Get Full SolutionsLinear Algebra and Its Applications was written by and is associated to the ISBN: 9780321982384. Chapter 3.1 includes 43 full stepbystep solutions. This expansive textbook survival guide covers the following chapters and their solutions. Since 43 problems in chapter 3.1 have been answered, more than 40933 students have viewed full stepbystep solutions from this chapter. This textbook survival guide was created for the textbook: Linear Algebra and Its Applications , edition: 5.

Big formula for n by n determinants.
Det(A) is a sum of n! terms. For each term: Multiply one entry from each row and column of A: rows in order 1, ... , nand column order given by a permutation P. Each of the n! P 's has a + or  sign.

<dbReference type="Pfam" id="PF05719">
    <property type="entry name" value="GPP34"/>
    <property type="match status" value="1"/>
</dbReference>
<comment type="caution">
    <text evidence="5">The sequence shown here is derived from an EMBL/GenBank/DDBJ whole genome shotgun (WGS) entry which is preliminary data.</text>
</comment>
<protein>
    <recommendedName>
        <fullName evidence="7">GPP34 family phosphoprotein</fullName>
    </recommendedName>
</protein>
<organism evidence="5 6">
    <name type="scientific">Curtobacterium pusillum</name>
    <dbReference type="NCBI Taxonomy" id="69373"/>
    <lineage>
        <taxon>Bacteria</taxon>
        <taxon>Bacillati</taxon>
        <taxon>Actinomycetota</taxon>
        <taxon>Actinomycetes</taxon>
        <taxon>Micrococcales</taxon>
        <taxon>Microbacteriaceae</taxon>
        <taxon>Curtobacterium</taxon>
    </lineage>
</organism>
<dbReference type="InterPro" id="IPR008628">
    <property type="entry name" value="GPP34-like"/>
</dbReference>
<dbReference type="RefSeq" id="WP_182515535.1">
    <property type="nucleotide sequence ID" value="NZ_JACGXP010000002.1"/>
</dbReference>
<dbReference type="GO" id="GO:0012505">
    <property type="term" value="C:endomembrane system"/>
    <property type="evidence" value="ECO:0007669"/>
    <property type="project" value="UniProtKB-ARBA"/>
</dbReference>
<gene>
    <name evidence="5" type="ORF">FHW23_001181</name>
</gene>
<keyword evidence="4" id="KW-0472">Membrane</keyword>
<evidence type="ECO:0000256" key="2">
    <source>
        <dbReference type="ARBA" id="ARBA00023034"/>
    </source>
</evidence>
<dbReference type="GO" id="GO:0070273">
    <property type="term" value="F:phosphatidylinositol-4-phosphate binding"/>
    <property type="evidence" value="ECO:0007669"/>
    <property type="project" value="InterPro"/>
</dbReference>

Column picture of Ax = b.
The vector b becomes a combination of the columns of A. The system is solvable only when b is in the column space C (A).

Complete solution x = x p + Xn to Ax = b.
(Particular x p) + (x n in nullspace).

Condition number
cond(A) = c(A) = IIAIlIIAIII = amaxlamin. In Ax = b, the relative change Ilox III Ilx II is less than cond(A) times the relative change Ilob III lib II· Condition numbers measure the sensitivity of the output to change in the input.

Ellipse (or ellipsoid) x T Ax = 1.
A must be positive definite; the axes of the ellipse are eigenvectors of A, with lengths 1/.JI. (For IIx II = 1 the vectors y = Ax lie on the ellipse IIA1 yll2 = Y T(AAT)1 Y = 1 displayed by eigshow; axis lengths ad

Free variable Xi.
Column i has no pivot in elimination. We can give the n  r free variables any values, then Ax = b determines the r pivot variables (if solvable!).

Full column rank r = n.
Independent columns, N(A) = {O}, no free variables.

Graph G.
Set of n nodes connected pairwise by m edges. A complete graph has all n(n  1)/2 edges between nodes. A tree has only n  1 edges and no closed loops.